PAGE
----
Unfortunately, these conclusions cannot be confirmed through DNA fingerprinting which reduces validation and reliability, therefore, further analysis to confirm

Unfortunately, these conclusions cannot be confirmed through DNA fingerprinting which reduces validation and reliability, therefore, further analysis to confirm

DNA-17 Profiling. [Online]. 2019. Crown Prosecution Service. Available from: https://www.cps.gov.uk/legal-guidance/dna-17-profiling [Accessed: 5 May 2019].

  • Ferembach, D., (1980). Recommendations for age and sex diagnoses of skeletons. Journal of Human Evolution. 9(7), 517-549. Available from: doi:10.1016/0047-2484(80)90061-5.
  • Giles, E. and Elliot, O., (1963). Sex determination by discriminant function analysis of crania. American Journal of Physical Anthropology. 21(1), 53-68. Available from: doi:10.1002/ajpa.1330210108
  • Giles, E., (1970). Discriminant function sexing of the human skeleton. Personal Identification in Mass Disasters. In Stewart TD (ed.)99-107.
  • Krogman, W., (1962). The human skeleton in forensic medicine. American Journal of Orthodontics. 49(6), 474. Available from: doi:10.1016/0002-9416(63)90175-1.
  • McPherson, M., Quirke, P. & Taylor, G., (1992). PCR: a practical approach. Oxford, IRL.
  • Meindl, R. and Lovejoy, C., (1985). Ectocranial suture closure: A revised method for the determination of skeletal age at death based on the lateral-anterior sutures. American Journal of Physical Anthropology. 68(1), 57-66. Available from: doi:10.1002/ajpa.1330680106.
  • Miles, A., (1963). Dentition in the Estimation of Age. Journal of Dental Research. 42(1), 255-263. Available from: doi:10.1177/00220345630420012701
  • Molleson, T and Cox, M., (1993). The Spitalfields Project, Vol. 2: The Anthropology. The Middling Sort, Research Report 86. Council for British Archaeology: York.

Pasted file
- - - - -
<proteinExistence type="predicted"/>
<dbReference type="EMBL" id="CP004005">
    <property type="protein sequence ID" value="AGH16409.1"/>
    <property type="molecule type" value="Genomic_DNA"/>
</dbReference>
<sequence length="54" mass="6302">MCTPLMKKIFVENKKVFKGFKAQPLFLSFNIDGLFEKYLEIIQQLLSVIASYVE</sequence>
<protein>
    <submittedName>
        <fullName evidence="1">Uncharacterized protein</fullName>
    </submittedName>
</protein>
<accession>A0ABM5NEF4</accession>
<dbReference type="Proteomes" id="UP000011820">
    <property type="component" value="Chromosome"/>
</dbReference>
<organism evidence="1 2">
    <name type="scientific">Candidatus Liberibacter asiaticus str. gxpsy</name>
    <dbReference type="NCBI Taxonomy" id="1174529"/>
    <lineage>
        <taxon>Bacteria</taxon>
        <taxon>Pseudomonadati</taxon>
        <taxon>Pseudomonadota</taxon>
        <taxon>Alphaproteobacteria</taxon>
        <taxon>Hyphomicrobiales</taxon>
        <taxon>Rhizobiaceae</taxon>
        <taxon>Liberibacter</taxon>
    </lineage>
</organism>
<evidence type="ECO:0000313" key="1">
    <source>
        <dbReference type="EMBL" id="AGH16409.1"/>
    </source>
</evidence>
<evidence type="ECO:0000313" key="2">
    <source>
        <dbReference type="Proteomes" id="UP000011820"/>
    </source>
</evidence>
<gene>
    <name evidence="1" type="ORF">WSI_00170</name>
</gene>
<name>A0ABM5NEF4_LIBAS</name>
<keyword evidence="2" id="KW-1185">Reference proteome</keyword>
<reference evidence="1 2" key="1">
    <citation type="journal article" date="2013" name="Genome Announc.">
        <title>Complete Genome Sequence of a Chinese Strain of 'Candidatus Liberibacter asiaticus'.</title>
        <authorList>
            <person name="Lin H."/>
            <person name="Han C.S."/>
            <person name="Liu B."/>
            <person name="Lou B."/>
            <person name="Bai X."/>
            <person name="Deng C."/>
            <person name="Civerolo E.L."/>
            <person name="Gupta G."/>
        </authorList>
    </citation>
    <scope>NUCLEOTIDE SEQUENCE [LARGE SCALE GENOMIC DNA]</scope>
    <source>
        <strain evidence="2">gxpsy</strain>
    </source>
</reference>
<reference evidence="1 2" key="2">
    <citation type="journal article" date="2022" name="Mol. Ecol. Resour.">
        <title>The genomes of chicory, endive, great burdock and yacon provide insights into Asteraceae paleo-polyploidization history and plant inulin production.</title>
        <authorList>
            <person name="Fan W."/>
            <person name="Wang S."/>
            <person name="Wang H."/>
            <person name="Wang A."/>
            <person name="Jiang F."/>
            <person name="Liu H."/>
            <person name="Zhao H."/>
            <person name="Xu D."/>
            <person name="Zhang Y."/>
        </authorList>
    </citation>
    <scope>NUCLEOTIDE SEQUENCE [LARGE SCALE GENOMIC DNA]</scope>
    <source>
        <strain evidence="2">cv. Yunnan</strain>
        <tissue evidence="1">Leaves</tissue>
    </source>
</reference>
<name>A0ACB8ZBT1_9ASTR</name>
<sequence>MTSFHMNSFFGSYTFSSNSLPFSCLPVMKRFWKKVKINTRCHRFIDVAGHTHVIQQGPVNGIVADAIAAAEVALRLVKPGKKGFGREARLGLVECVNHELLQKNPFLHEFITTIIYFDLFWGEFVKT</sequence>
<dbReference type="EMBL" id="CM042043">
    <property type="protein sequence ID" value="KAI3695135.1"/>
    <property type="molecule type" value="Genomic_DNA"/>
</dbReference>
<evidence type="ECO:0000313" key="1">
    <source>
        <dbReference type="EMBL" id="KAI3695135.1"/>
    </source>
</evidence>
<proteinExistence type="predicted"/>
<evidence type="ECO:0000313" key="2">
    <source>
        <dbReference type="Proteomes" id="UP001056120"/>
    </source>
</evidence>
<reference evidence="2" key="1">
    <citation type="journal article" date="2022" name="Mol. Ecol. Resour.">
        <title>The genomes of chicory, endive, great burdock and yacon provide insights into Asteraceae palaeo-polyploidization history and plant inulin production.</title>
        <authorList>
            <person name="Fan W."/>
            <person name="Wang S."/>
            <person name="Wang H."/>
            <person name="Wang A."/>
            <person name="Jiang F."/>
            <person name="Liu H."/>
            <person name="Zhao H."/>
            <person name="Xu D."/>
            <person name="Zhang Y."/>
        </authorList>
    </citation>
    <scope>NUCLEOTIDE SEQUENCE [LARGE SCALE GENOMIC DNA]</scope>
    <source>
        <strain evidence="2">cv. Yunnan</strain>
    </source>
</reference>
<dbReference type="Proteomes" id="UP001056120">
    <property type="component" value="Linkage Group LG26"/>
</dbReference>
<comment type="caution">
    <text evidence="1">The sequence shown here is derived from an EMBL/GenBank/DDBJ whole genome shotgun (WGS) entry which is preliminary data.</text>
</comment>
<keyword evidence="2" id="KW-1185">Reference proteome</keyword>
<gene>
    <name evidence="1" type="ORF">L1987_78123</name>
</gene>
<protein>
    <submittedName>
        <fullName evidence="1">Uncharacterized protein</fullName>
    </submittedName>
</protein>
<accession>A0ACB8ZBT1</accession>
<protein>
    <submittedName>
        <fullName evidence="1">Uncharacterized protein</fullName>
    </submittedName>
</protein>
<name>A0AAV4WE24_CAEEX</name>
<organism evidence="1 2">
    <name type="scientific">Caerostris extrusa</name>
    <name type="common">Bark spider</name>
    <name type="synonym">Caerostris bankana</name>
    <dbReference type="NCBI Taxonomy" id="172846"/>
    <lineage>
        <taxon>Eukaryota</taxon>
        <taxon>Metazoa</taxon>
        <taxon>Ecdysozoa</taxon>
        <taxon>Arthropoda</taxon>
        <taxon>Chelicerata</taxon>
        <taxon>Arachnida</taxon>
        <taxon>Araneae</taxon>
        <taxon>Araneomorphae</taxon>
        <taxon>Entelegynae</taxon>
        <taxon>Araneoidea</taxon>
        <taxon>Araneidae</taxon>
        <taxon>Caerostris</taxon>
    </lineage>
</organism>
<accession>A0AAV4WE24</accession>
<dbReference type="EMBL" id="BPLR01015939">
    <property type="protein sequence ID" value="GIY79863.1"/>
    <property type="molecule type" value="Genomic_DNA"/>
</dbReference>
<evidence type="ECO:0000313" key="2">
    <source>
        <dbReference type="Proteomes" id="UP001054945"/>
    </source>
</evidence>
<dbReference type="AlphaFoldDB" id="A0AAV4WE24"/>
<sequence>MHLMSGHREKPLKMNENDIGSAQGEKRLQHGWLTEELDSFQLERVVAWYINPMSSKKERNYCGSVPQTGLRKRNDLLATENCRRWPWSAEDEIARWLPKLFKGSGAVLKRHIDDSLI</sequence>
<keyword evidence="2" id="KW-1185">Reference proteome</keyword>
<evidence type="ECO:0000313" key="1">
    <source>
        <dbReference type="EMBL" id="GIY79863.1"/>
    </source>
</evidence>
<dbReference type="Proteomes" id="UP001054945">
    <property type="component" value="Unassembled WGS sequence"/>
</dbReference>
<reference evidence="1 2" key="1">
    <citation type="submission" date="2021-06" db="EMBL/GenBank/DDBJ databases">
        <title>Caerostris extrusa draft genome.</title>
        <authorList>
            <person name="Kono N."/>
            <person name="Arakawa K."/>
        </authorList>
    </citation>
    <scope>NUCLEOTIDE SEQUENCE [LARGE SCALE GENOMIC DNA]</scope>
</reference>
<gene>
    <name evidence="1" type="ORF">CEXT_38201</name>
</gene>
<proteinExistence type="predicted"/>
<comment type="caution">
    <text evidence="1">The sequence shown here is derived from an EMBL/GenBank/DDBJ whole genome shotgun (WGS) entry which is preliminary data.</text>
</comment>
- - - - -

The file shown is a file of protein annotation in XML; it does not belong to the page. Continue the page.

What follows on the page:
• NIDDK., (2012). Acromegaly | NIDDK. [online] National Institute of Diabetes and Digestive and Kidney Diseases. Available at: https://www.niddk.nih.gov/health-information/endocrine-diseases/acromegaly [Viewed 21 April 2019].
  • Phenice, T., (1969). A newly developed visual method of sexing the os pubis. American Journal of Physical Anthropology. 30(2), 297-301. Available from: doi:10.1002/ajpa.1330300214.
  • Rissech, C., Estabrook, G., Cunha, E. and Malgosa, A., (2006). Using the Acetabulum to Estimate Age at Death of Adult Males*. Journal of Forensic Sciences.  51(2), 213-229. Available from: doi:10.1111/j.1556-4029.2006.00060.x
  • Scheuer, L. & Black, S., (2004). The juvenile skeleton. London, Elsevier Academic Press.
  • Sutherland, L. and Suchey, J., (1991) Use of the Ventral Arc in Pubic Sex Determination. Journal of Forensic Sciences. 36(2), 13051J. Available from: doi:10.1520/jfs13051j.
  • Todd, T., (1921). Age changes in the pubic bone. American Journal of Physical Anthropology. 4(1), 1-70. Available from: doi:10.1002/ajpa.1330040102
  • Trotter, M., (1970). Estimation of stature from intact long limb bones, in Stewart, T.D. (ed.), Personal Identification in Mass Disasters: National Museum of Natural History, Washington, 71-83.
  • Appendices

    Appendix A

    Feature

    Measurement (mm)

    Cranial length

    187.22

    Cranial breadth

    111.47

    Basion-bregma height

    138.67

    Bizygomatic breadth

    131.39

    Basion prosthion length

    121.63

    Nasion-prosthion line

    68.21

    Maxillo-alveolar breadth

    67.25

    Height of the processus mastoideus

    36.67

    These measurements were then inputted into the formula below to determine sex from the skull.

    Discriminant function formula (Giles & Elliot, 1963):